Benicia Council Candidate Kari Birdseye: ‘Time for new leadership’

Planning commissioner Kari Birdseye believes Benicia City Council needs new leadership

The Vallejo Sun, 8/15/2022

Kari Birdseye for Benicia City Council

BENICIA – Kari Birdseye believes it’s time for new leadership in the city of Benicia. The longtime planning commissioner is running for a seat on the Benicia City Council this fall to bring change to the city she has called home for 22 years.

“I will listen, study and work collaboratively to bring the transparent, independent, leadership our city deserves,” Birdseye told the Vallejo Sun. The race is her second run for council, after she was opposed by petroleum manufacturer Valero in 2018.

Birdseye was first appointed to the planning commission in 2014. She works for Natural Resources Defense Council as a senior strategic communications manager.

The Vallejo Sun sent questionnaires to each of the Benicia City Council candidates. In her response, Birdseye outlined her top goals, if elected, by pledging “to lead with intelligence and a focus on sustainable economic growth, meeting our housing needs, and a healthy and safe future for all of us.”

Birdseye said one goal is to diversify the city’s tax base by bringing new businesses and economic opportunities to Benicia. She also said she wants to bring more housing to the city.

“I will continue to address the housing shortage in Benicia and throughout the state by concentrating on smart infill development opportunities where affordable housing is a priority,” said Birdseye.

Birdseye touted her environmental record, highlighting the planning commission’s 2016 denial of a permit that would have allowed Valero Benicia Refinery to transport crude oil by rail. The refinery submitted an application in 2012 to transport up to 70,000 barrels of crude oil via two 50-car trains each day. The project was met with strong opposition from the community as questions were asked if the body had the authority to reject the item. Kamala Harris, then state attorney general, stepped in and said the commission was the proper authority.

“When the California Attorney General Kamala Harris sent the City a letter letting us know that we did have the right to say no, it was up to the Planning Commission to do the right thing,” she said. “We did and the refinery appealed our decision so it was sent to the City Council, which ultimately did the right thing too. Since 2017, my fellow planning commissioners have elected me Chair each year, an honor I take with humble dedication.”

Two years after the 2016 decision, Birdseye ran for city council for the first time. Valero opened a campaign committee dumping large amounts of money to oppose her, while supporting Lionel Largaespada and Christina Strawbridge. Largaespada and Strawbridge were elected.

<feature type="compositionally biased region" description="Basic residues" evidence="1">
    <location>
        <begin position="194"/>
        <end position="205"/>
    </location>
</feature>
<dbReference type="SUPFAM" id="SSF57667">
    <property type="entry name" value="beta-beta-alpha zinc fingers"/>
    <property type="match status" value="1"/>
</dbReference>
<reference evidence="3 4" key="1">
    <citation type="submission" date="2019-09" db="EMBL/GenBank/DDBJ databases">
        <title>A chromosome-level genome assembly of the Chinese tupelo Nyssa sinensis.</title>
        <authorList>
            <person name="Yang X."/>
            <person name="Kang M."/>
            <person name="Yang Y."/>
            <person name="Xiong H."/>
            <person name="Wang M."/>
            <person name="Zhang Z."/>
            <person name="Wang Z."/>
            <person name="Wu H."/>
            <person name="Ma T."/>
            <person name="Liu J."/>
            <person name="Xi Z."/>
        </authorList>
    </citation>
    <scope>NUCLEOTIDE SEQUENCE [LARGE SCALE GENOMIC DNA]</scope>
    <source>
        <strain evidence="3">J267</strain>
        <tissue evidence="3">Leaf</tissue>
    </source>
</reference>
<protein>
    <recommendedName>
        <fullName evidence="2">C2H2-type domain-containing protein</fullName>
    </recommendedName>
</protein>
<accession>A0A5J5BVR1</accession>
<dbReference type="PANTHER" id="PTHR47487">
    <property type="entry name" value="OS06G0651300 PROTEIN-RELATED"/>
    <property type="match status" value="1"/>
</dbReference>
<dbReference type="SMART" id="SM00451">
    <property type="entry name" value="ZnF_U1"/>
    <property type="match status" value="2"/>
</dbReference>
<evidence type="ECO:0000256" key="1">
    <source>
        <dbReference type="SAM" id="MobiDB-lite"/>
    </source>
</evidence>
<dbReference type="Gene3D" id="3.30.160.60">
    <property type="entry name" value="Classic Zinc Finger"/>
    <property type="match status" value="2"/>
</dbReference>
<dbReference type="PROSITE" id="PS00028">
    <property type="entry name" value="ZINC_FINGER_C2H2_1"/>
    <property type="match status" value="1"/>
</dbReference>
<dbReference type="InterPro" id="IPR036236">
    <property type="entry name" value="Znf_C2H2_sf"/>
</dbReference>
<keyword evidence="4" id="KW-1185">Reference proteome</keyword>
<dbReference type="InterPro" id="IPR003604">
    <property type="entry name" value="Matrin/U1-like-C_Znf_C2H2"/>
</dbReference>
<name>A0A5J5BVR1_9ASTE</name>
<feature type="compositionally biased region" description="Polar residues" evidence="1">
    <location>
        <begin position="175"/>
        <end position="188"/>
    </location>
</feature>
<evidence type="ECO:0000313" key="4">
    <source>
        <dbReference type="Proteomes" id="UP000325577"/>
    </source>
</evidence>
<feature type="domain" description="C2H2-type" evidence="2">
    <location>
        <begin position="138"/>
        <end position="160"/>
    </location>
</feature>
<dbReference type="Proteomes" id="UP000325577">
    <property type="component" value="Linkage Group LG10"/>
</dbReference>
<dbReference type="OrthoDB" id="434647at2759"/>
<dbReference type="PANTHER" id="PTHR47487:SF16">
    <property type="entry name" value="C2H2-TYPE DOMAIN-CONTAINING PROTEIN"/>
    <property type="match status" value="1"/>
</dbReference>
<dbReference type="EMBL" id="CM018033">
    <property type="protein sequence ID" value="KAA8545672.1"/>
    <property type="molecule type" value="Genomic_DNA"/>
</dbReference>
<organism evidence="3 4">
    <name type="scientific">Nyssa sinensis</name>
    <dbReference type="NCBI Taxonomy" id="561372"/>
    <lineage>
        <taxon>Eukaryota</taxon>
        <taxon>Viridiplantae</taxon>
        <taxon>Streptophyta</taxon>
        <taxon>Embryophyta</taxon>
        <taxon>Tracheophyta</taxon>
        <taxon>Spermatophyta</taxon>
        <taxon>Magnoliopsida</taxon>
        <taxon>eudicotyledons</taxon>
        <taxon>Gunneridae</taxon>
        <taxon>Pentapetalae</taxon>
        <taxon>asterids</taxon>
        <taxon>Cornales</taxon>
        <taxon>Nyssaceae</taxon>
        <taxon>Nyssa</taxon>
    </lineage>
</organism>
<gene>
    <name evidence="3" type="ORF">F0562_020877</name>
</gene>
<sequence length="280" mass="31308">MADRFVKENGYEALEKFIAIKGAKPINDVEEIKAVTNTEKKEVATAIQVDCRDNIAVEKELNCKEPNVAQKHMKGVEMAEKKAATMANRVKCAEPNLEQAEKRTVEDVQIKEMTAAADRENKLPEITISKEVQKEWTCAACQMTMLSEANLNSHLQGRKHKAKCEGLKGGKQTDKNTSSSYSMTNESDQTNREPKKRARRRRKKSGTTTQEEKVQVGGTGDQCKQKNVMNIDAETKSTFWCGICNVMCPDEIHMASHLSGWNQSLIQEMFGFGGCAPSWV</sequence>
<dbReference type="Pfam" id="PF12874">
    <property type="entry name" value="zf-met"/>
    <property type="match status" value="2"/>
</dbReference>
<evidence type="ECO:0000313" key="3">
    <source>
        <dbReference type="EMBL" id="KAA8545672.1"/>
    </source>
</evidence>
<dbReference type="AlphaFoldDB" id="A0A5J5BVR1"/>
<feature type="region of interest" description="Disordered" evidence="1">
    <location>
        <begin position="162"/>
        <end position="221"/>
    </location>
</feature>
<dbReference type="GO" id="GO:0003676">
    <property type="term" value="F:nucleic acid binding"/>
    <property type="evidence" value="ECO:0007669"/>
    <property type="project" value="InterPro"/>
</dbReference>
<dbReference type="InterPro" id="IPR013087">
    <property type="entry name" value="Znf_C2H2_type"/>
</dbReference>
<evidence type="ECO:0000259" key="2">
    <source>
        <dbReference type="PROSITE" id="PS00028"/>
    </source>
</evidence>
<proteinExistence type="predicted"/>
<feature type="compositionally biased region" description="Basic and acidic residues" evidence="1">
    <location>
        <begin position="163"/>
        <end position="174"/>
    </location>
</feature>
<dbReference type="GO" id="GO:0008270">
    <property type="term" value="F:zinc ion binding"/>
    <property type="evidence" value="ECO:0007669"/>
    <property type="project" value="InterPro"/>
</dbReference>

Two years later, Valero’s PAC once again backed Strawbridge for a mayoral bid, while opposing then-councilmember Steve Young. Despite the PAC spending $250,000 during that election, Young was elected mayor. Young also served on the planning commission when it rejected the crude-by-rail project in 2016.

Birdeye also pledged to ensure clean air and water remained on the council’s agenda.

“Bringing more air monitors online throughout our community will give us a better picture of what is in the air where our children play,” Birdseye said. “Access to clean drinking water has been a problem in communities throughout the U.S. and the importance of keeping our City’s infrastructure safe and updated is crucial.”

Birdseye said she supports Measure R, a three-quarter-cent sales tax increase placed on the November ballot, which is expected to generate $5 million annually for the city.

“I support Measure R because it will allow our community to continue to be a full-service city while making the road improvements we desperately need,” she said, while also confirming she supports Measure K, which would extend the duration of an Urban Growth Boundary to Dec. 31, 2043. Benicia voters first approved the 20-year plan in November 2003 to prevent urban sprawl and preserve agricultural land and open space in the city.

“The importance of open space, agricultural lands and wildlife habitat is becoming even more apparent as climate change adds stress to our ecosystems,” Birdseye said. “I can’t think of a better ballot measure than assuring the maintenance, restoration, enhancement, and protection of natural resources and the environment.”

When asked, she also praised the job performance of City Manager Erik Upson.

“Our city manager has been doing the hard work of uncovering years of poor financial management at City Hall,” Birdseye said. “He’s not beholden to anyone or afraid of losing his job so he asks the tough questions and makes decisions that benefit the economic stability of our community for years to come. He has pledged to stem the staff turnover, which is unnecessarily expensive, by building a positive work culture at City Hall, implementing new staffing structures and leading by example.”

Upson was hired as Benicia’s police chief in 2015. He was named interim city manager in September 2020 following the departure of City Manager Lorie Tinfow. The Benicia City Council appointed Upson to the permanent city manager position in January 2021.

Birdseye is one of five candidates running for two seats on the Benicia City Council this fall.  Council incumbents Largaespada and Strawbridge are both seeking re-election while retired executive Terry Scott and retired teacher William Innes have also launched campaigns. As Benicia does not have election districts for its council, the top two vote-getters will be elected to the council.

Those seeking more information about Birdseye’s campaign can visit her campaign website.